Trade-Related Aspects of Intellectual Property Rights (TRIPS) is even worse in its protection of what are basically developed country technology monopolies. More than the royalty payments required, it restricts reverse engineering, which, in manufacturing history, has been an important mechanism for developing countries to catch up with developed countries. This catching up requires both access to the larger markets provided by trade with developed countries or larger economies, like China and India. It also requires freer flow of technology and knowledge, something that TRIPS restricts. Discussions of the benefits of trade usually confine attention to the benefits from comparative cost. But, access to larger markets can be a stimulus to learning, a stimulus which, as Pasinetti (1993) points out, may be more relevant in considering the benefits of international trade.

Question about Fairness

Coming back to the main point of the book under review, in what manner does the Stiglitz-Charlton proposal represent “fair” trade for all? The authors use Rawls’ principle of difference that, “Social and economic equalities are to be arranged so that they are…to the greatest benefit of the least advantaged” (quoted in Stiglitz and Charlton, p 81). Provided that trade is of benefit, which is not always the case with LDCs as pointed out in UNCTAD (2004), then the Stiglitz-Charlton proposal does constitute an improvement in trade rules, such that the poorest benefit the most. In this sense it constitutes a Rawls improvement. If such an improvement were taken to be what constitutes fairness, then the proposal is fair. That a proposal leads to an improvement for the least advantaged can be ground for preferring this over other proposals that do not lead to such an improvement. But why is this considered fair?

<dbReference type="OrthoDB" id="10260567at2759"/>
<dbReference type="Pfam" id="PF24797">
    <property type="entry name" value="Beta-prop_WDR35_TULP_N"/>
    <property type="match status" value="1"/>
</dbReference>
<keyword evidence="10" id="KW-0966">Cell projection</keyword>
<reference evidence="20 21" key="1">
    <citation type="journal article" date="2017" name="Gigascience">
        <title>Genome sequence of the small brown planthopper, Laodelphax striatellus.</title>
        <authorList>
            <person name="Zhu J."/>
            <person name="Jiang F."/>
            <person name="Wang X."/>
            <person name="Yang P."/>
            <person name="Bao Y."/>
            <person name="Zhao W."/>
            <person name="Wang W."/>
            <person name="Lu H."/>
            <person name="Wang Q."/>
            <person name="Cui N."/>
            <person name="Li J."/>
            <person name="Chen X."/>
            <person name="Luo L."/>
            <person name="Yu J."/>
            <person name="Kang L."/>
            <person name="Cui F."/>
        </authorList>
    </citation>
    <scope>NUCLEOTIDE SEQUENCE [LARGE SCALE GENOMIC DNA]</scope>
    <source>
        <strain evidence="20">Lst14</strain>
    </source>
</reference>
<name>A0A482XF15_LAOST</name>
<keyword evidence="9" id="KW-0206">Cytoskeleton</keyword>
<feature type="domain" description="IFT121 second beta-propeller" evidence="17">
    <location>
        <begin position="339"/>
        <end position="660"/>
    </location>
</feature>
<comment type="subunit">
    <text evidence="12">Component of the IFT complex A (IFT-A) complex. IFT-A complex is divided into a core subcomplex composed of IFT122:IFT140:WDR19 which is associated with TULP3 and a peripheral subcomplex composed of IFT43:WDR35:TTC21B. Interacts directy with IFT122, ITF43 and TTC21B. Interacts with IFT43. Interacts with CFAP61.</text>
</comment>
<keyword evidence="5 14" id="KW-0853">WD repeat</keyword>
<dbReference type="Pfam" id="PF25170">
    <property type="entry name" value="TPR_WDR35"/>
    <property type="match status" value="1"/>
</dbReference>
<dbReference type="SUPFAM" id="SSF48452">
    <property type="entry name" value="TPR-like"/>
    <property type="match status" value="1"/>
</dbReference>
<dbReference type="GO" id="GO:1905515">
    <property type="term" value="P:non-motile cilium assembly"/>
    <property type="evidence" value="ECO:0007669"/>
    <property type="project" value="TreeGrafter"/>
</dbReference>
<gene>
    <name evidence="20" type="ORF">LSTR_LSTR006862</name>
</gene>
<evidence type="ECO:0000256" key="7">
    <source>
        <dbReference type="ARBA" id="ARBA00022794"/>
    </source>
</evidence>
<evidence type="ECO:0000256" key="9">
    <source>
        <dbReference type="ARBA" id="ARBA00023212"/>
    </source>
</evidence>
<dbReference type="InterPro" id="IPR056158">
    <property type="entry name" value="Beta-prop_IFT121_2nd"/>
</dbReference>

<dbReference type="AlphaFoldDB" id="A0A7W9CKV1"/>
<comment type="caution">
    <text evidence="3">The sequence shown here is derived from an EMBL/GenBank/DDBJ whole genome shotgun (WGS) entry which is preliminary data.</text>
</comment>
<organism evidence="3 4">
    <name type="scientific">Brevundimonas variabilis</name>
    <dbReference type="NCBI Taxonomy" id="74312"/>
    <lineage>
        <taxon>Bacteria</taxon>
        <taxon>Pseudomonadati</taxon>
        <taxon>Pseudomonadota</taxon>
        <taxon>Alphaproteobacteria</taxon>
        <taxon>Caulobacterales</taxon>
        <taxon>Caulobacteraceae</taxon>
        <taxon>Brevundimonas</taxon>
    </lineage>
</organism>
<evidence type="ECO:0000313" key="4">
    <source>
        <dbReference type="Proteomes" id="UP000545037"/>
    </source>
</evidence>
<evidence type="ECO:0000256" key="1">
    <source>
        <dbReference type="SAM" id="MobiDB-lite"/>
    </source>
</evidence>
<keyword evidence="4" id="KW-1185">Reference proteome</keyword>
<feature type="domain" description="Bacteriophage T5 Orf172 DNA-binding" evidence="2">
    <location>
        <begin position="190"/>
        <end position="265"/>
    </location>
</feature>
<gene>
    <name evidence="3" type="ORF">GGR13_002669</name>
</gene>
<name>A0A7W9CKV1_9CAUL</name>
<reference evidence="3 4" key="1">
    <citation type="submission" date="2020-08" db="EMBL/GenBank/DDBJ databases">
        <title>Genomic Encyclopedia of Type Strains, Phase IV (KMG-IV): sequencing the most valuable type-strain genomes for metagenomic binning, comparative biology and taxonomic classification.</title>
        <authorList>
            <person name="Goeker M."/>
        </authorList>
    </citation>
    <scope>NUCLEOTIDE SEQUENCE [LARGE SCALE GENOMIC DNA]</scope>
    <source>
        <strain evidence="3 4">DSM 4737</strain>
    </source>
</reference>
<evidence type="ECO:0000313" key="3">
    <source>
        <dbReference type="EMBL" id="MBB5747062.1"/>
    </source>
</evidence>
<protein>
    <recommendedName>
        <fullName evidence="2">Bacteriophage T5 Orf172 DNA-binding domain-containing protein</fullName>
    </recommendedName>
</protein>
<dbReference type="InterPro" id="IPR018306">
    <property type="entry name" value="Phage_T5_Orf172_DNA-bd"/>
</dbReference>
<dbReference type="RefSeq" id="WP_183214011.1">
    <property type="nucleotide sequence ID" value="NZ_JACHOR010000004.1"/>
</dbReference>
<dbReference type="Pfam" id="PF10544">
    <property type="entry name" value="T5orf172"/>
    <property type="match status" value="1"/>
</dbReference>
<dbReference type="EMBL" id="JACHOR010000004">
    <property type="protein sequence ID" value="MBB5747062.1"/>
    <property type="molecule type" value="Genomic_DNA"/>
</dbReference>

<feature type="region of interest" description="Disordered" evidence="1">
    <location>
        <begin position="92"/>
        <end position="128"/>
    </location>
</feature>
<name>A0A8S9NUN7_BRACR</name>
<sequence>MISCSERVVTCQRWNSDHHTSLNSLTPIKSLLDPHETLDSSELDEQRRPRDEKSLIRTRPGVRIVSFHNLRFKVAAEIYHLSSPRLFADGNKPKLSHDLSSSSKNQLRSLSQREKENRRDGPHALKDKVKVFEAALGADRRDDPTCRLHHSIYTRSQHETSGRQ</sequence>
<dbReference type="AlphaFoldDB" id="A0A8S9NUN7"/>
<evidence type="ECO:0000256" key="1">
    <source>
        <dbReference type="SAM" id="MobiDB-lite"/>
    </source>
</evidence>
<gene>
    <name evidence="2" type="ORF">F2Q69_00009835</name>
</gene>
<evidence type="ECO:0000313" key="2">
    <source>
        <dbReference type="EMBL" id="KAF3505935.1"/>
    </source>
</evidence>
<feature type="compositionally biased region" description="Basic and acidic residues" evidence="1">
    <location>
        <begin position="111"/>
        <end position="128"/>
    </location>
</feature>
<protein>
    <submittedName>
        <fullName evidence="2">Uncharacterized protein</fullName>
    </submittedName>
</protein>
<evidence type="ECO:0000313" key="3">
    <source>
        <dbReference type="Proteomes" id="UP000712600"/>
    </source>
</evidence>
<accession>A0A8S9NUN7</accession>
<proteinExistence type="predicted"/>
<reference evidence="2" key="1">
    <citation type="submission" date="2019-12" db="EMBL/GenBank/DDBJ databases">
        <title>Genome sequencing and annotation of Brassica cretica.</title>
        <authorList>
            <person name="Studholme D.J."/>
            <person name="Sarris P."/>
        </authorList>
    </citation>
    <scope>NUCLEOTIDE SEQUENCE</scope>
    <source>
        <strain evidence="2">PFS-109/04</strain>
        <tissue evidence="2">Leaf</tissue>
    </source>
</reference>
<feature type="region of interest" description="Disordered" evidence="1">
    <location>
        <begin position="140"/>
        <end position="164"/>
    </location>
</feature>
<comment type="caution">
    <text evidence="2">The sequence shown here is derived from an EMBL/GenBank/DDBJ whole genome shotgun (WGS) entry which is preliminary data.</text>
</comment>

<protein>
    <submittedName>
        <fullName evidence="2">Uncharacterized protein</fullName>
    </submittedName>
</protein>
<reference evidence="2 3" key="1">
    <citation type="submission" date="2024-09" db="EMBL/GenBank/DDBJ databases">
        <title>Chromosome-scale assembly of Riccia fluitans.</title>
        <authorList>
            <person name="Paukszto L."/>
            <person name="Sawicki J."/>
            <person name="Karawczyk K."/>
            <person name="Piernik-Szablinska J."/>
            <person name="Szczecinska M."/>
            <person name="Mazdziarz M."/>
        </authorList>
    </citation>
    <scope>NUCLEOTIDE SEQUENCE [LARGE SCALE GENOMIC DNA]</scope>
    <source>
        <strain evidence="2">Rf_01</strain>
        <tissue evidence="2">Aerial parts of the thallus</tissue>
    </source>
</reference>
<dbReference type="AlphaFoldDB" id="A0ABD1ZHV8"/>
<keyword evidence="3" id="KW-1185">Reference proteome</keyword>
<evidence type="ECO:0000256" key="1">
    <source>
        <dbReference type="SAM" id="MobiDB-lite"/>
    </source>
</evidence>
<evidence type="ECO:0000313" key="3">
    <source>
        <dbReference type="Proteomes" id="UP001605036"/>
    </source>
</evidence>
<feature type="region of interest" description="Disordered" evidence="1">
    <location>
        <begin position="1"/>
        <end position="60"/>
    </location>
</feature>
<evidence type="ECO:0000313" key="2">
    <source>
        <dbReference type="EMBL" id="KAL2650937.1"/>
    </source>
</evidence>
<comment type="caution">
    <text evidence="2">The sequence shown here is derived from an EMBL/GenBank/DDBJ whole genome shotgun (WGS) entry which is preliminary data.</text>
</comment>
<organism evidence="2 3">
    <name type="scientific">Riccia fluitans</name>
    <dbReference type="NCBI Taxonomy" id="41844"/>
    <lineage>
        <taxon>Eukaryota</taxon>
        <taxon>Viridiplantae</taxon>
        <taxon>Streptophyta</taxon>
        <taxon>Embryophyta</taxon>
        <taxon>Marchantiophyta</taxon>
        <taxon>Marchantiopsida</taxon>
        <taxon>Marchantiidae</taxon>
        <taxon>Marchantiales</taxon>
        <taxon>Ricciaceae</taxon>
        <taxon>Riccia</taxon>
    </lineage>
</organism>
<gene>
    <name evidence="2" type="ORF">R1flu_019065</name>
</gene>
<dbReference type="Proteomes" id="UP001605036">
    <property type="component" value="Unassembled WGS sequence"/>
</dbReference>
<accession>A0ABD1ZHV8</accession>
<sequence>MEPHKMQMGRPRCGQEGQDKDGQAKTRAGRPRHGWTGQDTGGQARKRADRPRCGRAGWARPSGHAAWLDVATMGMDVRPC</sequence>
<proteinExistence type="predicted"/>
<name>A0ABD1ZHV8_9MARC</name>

Or, can there be other senses in which fairness may be understood? The implementation of the Stiglitz-Charlton proposal does not necessarily lead to the achievement of decent work for the export producers. Producers from developing countries may be integrated into buyer-driven supply chains in such a manner that the income benefit is very little, or even none at all. Or, producers in one country may be undercut by producers from another country willing to accept a lower standard of living. The proponents of the various “fair trade” movements might hold that for trade to be fair, prices paid to the producer must meet certain norms of standards of living, in community management or benefits, and so on. That commodities produced with child labour are not fair trade is now quite generally accepted. In other words, some minimum labour standards, even if it be only that of not involving child labour, are accepted as necessary for fair trade.

There can be yet another meaning to fair trade. Trade clearly involves the exchange of unequal amounts of labour – a quantity of labour from developing countries, operating with lower technological levels, exchanges for a smaller quantity of labour from developed countries with higher technological levels [Pasinetti 1993]. Does this constitute unfair trade? One might well argue it to be so.

But there can be no doubt that the Stiglitz-Charlton proposal needs to be taken seriously and would institute a system of rules of access to international markets, which would benefit more the least advantaged. It is certainly superior to the equal access rules that are sought to be implemented under the WTO or the patchwork of schemes under various bilateral and regional trade agreements.

EPW

Email: nathandev@hotmail.com

References

Pasinetti, Luigi (1993): Structural Economic Dynamics: A Theory of the Economic Consequences of Human Learning, Cambridge University Press, Cambridge.

UNCTAD (2004): The Least Developed Countries Report 2004, UN, New York and Geneva.

Economic and Political Weekly May 13, 2006

Dear reader,

To continue reading, become a subscriber.

Explore our attractive subscription offers.

Click here

Comments

(-) Hide

EPW looks forward to your comments. Please note that comments are moderated as per our comments policy. They may take some time to appear. A comment, if suitable, may be selected for publication in the Letters pages of EPW.

Back to Top